The protest movement initially was opposing a contentious extradition bill by China
Hong Kong’s leader said on Tuesday that she would engage directly with her governing team in a dialogue with the community next week, while reiterating calls for an end to the violence that has roiled the city for over three months.
Carrie Lam said the first session of a dialogue would be held next week, adding added the sessions would be as open as possible, with members of the public able to sign up to attend.
The protest movement opposing a contentious extradition bill that would have allowed individuals convicted of a crime in China to be sent there for trial has since morphed into a broader anti-government movement pushing for greater freedom and democracy in the China-ruled city.
Hong Kong's pro-democracy protests were sparked by an extradition agreement with China, which has now been withdrawn.— AJ+ (@ajplus) September 16, 2019
Protesters have 4 other demands:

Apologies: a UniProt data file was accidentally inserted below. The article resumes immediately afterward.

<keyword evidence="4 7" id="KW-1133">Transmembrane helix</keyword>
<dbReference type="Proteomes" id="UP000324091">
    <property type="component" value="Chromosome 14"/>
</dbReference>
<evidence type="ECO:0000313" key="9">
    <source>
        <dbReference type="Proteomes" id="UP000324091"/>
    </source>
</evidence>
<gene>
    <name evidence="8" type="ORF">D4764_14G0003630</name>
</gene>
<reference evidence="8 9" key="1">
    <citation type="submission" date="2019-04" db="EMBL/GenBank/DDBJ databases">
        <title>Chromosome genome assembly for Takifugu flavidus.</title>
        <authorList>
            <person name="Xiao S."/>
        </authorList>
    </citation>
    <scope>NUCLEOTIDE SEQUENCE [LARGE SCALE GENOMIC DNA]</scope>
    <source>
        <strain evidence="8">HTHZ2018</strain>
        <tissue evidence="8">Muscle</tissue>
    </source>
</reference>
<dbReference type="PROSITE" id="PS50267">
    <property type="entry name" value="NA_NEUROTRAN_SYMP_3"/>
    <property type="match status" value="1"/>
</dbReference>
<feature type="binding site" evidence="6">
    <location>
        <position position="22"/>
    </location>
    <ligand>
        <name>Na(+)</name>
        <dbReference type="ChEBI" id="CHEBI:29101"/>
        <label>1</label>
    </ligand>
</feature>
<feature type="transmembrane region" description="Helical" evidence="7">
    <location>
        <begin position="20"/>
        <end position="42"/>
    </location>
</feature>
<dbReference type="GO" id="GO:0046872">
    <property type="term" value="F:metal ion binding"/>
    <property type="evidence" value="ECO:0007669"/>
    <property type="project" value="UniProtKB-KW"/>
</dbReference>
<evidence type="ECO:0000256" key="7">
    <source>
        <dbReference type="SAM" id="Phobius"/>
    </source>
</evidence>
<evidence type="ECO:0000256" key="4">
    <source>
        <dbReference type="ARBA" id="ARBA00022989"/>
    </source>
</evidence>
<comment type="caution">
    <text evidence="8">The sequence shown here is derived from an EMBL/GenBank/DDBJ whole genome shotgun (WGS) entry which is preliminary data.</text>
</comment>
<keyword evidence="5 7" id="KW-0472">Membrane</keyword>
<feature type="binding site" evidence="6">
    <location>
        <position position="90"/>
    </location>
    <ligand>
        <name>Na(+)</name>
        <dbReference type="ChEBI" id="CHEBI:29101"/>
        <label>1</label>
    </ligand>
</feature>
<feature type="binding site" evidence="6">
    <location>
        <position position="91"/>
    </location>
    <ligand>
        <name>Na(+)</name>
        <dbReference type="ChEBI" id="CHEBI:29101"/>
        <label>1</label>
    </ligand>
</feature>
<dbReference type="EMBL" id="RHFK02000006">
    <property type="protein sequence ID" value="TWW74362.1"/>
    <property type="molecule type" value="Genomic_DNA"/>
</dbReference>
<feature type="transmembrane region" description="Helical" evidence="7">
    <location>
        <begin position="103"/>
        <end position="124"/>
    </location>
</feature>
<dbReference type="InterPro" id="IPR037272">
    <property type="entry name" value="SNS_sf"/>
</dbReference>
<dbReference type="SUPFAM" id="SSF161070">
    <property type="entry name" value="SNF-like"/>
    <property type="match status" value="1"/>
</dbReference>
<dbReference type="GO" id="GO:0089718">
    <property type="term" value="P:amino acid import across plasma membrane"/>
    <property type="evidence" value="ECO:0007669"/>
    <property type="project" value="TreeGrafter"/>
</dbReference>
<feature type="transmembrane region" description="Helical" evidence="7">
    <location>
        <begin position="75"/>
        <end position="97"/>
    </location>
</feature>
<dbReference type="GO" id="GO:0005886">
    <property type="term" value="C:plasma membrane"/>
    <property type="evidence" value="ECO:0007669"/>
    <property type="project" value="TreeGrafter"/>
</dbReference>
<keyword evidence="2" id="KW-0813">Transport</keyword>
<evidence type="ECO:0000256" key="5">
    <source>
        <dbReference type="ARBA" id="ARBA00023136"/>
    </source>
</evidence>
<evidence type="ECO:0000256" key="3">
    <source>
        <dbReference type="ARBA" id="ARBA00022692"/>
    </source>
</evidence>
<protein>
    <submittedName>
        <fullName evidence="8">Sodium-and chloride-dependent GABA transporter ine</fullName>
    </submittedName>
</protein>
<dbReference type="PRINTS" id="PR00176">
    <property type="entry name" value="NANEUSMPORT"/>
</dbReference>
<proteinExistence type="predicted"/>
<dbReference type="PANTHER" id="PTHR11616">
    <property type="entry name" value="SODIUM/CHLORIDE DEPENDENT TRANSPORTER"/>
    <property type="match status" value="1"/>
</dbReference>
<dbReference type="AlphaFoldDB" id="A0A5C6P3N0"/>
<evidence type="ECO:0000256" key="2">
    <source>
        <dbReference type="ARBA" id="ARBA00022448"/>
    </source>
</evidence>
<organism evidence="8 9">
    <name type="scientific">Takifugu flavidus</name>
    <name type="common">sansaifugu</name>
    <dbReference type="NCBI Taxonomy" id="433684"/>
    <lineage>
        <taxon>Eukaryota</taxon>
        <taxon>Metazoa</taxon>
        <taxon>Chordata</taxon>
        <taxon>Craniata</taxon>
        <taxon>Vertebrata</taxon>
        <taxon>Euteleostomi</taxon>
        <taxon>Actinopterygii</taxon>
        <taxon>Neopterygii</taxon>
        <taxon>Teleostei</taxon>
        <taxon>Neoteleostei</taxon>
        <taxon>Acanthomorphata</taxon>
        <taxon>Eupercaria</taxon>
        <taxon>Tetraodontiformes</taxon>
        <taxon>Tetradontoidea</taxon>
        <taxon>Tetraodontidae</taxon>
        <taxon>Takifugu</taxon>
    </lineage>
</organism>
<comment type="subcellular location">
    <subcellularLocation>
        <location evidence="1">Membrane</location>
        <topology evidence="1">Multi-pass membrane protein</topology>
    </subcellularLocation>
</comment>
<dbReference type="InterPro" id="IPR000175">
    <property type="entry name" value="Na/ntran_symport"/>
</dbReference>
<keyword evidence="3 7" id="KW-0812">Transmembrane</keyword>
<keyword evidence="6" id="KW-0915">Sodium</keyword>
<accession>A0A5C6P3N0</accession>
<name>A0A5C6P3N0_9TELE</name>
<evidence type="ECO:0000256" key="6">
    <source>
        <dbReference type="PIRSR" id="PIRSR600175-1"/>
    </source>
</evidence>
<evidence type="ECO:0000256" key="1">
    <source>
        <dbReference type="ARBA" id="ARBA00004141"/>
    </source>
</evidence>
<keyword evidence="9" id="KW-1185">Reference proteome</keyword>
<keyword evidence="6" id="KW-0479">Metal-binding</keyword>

- Release all protesters
- Stop referring to protests as "riots"
- Full democratic reforms
- Investigations on police brutality pic.twitter.com/votByhjlCg
Lam, after months of pressure, finally capitulated to one of the protesters’ demands in announcing a full withdrawal of the extradition bill on September 4, with Beijing’s support.
“The problems go well beyond the bill,” Lam told reporters, including housing and land shortages in one of the world’s most densely populated cities of 7.4 million.
But some said this was too little, too late, and the protests have continued with violent clashes over the weekend, fueled in part by widespread public anger toward perceived police brutality and abuse of power.
Over 1400 people have been arrested by the police so far.